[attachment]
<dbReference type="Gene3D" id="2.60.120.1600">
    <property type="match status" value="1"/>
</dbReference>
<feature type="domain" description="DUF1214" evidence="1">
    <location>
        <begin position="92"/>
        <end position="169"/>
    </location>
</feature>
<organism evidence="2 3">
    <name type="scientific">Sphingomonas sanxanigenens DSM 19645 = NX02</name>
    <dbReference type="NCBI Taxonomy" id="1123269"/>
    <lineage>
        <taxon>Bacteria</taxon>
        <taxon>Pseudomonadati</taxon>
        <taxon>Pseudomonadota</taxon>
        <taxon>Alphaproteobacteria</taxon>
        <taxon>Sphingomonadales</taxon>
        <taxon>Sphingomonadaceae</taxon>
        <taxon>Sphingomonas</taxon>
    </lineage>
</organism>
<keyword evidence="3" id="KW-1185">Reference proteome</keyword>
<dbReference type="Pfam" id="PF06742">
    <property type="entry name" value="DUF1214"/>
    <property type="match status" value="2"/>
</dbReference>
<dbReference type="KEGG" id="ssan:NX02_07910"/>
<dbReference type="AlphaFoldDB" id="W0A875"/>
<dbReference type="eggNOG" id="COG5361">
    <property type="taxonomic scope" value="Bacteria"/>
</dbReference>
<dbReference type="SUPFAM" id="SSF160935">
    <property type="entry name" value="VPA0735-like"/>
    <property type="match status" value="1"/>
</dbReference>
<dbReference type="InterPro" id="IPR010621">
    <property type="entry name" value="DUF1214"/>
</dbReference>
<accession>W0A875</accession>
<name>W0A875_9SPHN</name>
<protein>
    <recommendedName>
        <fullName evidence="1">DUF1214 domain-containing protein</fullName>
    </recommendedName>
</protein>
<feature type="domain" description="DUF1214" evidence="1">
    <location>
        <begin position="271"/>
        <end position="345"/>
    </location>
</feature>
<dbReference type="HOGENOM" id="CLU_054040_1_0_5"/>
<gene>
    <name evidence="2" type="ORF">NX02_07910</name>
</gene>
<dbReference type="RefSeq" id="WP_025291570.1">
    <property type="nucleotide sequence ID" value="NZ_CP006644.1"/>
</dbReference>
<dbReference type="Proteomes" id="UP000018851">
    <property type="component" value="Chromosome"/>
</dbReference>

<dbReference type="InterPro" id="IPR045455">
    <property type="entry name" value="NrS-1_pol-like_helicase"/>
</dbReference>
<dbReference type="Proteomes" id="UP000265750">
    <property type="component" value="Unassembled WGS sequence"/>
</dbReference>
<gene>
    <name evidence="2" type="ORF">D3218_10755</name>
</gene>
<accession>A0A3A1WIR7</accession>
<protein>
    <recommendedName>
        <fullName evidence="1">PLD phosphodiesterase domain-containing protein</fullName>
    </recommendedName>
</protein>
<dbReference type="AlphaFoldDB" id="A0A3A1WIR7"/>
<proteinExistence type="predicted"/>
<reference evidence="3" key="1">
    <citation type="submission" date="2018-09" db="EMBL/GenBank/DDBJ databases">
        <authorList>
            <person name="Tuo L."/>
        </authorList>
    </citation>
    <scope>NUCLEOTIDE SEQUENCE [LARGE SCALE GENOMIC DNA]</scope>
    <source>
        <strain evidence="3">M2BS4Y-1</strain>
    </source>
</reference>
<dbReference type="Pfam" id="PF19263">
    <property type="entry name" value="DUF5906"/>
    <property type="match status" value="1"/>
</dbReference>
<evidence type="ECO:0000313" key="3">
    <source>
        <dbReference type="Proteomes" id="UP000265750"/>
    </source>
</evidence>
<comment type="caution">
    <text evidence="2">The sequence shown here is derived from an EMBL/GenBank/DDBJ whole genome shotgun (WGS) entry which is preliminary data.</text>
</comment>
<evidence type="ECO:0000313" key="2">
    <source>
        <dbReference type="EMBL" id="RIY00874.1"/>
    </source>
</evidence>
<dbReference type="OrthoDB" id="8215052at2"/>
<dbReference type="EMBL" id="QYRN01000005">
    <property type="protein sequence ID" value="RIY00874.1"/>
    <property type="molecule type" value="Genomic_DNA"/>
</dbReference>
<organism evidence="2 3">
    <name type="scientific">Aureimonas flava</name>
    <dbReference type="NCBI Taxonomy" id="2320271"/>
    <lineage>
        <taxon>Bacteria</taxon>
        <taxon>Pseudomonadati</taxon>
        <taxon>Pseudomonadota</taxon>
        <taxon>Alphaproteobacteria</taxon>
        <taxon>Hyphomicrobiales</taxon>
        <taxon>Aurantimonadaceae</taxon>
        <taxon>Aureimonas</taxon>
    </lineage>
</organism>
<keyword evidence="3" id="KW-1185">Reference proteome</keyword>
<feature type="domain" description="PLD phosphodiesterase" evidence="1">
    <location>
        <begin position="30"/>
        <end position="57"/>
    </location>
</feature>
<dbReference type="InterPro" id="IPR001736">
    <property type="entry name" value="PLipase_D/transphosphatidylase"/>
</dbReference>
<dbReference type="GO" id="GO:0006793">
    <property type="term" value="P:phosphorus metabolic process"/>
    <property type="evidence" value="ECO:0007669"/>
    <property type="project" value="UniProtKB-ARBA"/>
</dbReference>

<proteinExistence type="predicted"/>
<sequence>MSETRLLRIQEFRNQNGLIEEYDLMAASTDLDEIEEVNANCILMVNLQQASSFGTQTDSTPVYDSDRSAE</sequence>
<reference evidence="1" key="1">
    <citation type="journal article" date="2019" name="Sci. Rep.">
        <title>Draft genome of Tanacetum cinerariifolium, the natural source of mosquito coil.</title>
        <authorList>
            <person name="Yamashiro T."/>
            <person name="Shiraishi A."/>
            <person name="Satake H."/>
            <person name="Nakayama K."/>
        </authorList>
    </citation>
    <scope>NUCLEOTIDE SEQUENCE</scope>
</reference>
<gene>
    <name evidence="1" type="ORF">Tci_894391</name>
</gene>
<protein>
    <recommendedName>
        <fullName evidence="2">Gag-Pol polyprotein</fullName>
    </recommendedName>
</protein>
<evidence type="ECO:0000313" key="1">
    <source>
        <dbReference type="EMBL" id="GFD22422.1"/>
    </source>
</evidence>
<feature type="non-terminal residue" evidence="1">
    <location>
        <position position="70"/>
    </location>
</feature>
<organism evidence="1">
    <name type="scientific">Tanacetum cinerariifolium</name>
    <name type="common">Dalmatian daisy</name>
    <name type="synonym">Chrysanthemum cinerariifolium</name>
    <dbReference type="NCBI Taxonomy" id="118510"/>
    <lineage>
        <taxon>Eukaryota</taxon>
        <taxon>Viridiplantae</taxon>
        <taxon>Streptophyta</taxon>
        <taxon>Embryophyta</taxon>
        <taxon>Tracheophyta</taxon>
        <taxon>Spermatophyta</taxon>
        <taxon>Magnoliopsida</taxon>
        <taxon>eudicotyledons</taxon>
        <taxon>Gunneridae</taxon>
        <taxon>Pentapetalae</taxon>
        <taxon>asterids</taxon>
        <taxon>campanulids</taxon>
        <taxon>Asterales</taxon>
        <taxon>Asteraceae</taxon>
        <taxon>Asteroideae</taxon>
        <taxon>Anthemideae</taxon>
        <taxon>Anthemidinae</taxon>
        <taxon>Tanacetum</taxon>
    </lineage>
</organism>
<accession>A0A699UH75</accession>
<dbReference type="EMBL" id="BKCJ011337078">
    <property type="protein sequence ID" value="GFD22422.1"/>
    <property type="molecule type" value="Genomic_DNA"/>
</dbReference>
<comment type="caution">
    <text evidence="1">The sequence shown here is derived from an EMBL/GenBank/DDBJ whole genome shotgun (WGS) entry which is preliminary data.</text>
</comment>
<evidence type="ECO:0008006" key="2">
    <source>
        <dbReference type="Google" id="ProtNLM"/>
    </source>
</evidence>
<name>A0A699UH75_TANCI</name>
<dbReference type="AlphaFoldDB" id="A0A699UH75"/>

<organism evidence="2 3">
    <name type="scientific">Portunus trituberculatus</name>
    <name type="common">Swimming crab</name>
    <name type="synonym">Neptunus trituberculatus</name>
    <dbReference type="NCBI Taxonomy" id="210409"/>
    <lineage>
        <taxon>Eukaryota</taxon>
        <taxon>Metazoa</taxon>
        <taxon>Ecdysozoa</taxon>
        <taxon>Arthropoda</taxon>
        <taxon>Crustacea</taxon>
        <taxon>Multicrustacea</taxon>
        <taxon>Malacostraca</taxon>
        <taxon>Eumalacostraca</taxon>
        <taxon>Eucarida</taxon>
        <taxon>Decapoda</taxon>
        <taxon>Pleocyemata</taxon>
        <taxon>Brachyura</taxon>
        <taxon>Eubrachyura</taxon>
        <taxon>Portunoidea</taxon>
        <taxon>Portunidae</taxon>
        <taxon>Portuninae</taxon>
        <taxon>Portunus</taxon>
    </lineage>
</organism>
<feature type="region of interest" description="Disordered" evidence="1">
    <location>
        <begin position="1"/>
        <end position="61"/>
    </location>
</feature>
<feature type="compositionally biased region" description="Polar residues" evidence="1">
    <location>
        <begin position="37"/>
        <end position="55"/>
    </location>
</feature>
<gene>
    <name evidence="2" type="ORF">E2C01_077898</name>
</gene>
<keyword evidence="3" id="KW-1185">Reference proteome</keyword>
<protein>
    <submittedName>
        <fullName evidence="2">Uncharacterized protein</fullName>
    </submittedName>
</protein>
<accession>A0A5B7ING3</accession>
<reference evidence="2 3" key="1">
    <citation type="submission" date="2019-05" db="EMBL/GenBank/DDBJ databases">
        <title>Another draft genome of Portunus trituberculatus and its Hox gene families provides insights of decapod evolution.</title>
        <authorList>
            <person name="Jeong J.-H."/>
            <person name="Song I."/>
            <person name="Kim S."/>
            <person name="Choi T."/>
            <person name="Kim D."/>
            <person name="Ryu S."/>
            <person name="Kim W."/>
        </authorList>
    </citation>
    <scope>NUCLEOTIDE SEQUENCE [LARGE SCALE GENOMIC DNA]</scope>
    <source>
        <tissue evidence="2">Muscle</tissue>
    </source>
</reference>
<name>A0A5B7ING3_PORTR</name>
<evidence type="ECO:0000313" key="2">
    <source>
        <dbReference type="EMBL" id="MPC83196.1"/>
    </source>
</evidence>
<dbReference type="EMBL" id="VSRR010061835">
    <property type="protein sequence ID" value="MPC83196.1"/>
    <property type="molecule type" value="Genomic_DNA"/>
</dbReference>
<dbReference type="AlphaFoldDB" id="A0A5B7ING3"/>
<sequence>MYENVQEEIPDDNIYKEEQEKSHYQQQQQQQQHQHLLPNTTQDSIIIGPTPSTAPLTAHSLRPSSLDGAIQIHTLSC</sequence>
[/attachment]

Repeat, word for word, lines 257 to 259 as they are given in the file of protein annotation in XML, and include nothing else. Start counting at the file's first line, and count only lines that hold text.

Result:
        <fullName evidence="2">Uncharacterized protein</fullName>
    </submittedName>
</protein>